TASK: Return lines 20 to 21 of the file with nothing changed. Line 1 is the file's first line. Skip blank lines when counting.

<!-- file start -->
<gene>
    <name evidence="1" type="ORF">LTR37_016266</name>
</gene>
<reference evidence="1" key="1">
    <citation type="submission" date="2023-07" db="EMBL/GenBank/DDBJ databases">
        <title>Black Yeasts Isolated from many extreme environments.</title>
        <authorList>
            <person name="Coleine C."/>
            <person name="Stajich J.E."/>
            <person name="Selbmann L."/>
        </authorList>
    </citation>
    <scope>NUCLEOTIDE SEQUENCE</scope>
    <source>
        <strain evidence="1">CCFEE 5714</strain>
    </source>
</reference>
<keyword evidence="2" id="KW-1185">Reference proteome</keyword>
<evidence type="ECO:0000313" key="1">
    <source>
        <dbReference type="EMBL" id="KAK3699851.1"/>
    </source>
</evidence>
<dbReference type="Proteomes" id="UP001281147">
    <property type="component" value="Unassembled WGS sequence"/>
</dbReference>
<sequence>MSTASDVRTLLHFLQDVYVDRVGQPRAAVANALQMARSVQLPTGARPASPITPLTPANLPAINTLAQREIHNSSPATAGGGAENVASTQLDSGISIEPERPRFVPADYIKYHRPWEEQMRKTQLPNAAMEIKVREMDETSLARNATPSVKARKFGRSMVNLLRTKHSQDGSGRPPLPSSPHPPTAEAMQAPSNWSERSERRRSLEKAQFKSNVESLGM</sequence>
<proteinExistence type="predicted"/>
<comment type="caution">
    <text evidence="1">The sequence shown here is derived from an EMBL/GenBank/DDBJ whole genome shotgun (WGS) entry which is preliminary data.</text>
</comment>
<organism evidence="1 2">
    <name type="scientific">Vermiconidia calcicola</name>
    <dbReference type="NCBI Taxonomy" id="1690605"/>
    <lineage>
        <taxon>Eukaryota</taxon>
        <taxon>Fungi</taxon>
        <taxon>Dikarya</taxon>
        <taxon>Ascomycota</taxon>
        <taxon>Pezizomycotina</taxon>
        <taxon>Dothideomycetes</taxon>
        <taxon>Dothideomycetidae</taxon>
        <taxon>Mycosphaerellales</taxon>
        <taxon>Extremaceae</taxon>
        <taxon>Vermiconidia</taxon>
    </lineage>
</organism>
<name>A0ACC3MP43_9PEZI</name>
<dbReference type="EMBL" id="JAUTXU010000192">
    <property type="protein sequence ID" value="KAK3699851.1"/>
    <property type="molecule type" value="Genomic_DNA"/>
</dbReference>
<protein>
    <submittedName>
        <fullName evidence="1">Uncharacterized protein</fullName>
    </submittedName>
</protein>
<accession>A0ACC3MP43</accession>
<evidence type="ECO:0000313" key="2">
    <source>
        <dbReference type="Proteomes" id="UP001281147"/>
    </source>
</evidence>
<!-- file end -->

    <source>
        <dbReference type="EMBL" id="KAK3699851.1"/>